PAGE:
For those that don’t spend their free time staring at their feed readers waiting for something to change, a major story has hit the blogosphere today about the AP issuing a DMCA takedown notice. The notice was sent to the Drudge Retort, the left wing equivalent of the Drudge Report. While sending such notices is not uncommon and I have sent a few myself, this heavy-handed action has set the blogosphere on fire as well as force the A.P. to reconsider its policies concerning copyright. Since I don’t have time to recap the whole issue, you can read up on it HERE and I will continue onto my thoughts.
The real issue here revolves around fair use. Are people allowed to take small quotes from the A.P. news stories for the purpose of starting a discussion while still linking back to the original story. If you are looking to understand fair use a little bit better as it applies to this case, it would be a good idea to head over to the post at Ars Technica. The concept of fair use is one of the most vital ideas to the blogosphere.
The blogosphere largely revolves on the ability to harvest bits and pieces of news from other sources and using them to stimulate a discussion on a topic while making sure to give credit to the original source of the story. If old media juggernauts like the A.P. can successfully keep people from blogging about news stories they consider copyrighted or exclusive, this will virtually kill many blog posts that use mainstream media for news on which to put their own spin. News should be treated as public knowledge, not limited to a single source. One of the great things about both old and new media is the idea you can choose where you get your information. Competition brings out the best in everybody!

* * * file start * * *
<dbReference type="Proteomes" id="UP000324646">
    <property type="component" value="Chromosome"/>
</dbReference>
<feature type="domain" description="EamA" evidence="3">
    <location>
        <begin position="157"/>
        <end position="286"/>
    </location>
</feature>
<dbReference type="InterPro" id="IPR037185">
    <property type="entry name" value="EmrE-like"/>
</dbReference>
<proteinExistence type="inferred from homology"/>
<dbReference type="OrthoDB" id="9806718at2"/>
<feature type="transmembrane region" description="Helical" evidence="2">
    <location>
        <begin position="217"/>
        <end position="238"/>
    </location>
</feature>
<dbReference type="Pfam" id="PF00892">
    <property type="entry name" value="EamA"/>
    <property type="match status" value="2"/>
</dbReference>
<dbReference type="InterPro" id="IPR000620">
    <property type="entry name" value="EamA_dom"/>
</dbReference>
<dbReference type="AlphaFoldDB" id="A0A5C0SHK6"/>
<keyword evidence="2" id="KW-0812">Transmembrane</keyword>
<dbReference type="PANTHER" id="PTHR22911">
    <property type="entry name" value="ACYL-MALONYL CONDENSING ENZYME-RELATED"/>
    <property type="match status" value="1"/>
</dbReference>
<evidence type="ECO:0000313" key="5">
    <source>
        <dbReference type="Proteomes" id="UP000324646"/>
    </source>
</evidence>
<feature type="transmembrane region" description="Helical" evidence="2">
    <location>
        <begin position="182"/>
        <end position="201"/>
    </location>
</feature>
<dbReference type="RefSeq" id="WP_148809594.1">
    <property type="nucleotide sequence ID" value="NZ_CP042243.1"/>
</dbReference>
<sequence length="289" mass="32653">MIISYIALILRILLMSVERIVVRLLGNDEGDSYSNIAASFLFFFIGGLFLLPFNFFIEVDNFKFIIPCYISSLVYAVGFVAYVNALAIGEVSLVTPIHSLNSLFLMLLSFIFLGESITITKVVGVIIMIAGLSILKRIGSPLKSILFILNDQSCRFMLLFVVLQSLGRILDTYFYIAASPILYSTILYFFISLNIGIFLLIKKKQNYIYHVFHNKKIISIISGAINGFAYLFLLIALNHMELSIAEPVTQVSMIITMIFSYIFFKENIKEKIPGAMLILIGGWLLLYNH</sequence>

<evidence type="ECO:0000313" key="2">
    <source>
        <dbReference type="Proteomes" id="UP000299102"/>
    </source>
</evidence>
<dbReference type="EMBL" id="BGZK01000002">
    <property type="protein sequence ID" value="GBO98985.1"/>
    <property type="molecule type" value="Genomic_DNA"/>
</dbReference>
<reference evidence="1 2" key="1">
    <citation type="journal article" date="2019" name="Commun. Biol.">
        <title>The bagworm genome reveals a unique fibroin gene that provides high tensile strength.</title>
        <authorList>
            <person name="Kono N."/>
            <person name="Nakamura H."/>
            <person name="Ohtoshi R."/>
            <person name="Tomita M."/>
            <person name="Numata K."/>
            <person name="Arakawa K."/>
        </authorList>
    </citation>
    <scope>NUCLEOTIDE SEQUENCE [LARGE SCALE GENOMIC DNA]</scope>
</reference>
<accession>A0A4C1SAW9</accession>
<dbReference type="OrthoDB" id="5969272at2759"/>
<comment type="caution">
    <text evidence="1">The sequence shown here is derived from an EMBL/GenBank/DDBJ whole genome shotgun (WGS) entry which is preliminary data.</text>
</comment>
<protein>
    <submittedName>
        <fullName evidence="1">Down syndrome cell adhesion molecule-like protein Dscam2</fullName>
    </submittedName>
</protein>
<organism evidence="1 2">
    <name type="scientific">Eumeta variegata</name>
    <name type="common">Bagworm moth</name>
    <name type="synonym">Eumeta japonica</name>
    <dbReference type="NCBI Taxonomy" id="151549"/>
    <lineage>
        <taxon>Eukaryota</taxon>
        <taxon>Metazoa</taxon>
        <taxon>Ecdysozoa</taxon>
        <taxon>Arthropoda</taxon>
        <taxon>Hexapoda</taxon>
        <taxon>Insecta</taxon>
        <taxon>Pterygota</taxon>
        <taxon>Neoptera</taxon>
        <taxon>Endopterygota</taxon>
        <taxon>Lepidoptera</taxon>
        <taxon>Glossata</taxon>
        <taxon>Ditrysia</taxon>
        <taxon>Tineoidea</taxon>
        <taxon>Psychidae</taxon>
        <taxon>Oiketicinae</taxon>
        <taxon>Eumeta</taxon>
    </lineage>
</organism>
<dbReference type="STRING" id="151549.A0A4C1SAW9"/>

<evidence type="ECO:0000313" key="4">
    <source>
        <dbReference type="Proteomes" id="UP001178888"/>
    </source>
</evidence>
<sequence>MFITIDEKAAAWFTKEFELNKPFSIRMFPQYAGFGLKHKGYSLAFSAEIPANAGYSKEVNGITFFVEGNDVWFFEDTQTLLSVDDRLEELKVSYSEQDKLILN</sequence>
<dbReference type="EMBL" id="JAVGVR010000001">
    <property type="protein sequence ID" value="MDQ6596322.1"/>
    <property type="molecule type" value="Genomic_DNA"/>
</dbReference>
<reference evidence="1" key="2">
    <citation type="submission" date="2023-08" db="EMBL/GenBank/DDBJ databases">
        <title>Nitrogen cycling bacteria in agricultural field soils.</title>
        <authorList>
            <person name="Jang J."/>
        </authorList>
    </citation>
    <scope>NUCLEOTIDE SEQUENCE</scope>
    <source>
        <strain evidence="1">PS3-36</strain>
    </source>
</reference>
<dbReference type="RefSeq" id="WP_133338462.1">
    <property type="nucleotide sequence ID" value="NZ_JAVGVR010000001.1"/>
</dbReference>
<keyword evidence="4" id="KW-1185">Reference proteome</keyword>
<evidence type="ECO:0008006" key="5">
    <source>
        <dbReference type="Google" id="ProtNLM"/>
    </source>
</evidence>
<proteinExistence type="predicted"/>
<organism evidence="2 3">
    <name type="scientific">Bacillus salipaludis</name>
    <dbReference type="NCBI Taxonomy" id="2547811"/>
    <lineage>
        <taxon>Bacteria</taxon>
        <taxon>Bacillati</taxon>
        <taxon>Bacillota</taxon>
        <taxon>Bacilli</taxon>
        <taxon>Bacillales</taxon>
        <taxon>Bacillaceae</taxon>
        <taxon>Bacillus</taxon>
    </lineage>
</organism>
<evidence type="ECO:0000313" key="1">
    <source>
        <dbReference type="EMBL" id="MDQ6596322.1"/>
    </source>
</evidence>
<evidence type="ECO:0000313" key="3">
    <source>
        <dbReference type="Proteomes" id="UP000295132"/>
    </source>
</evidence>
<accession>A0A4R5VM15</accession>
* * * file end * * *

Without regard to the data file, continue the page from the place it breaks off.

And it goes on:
The line in the sand has been drawn. On one side you have the blogosphere where people such as Mike Arrington are banning the use of A.P. stories on popular blogs such as TechCrunch and on the other side you have the A.P., an organization that is owned by 1,500 newspapers who wants to cry about something that has been used by many people as a great advantage with sites such as Digg.
Shortly after the story broke and the backlash began, the A.P. decided it needed to set guidelines for using its stories in blogs. Jim Kennedy, vice president and strategy director of The A.P., called the letters “heavy-handed” and said they were rethinking their policies toward bloggers. The A.P. hopes to work with the Media Bloggers Association to help define guidelines for the use of their stories on blog posts. Despite this, the threat still remains to the current way blogging is done. No matter what solution is reached, it will not please everybody and the bigger the issue becomes, the bigger the publicity headache the A.P. will have.
My advice to the A.P.: It takes seconds for news to spread across the internet so take every link back to your site that you can and be happy with that.
I could go on and on about this, going into each aspect of the story, but I have other things I need to do before I head home. On the small chance I do a podcast this week, I will likely use some of the time to rant about this.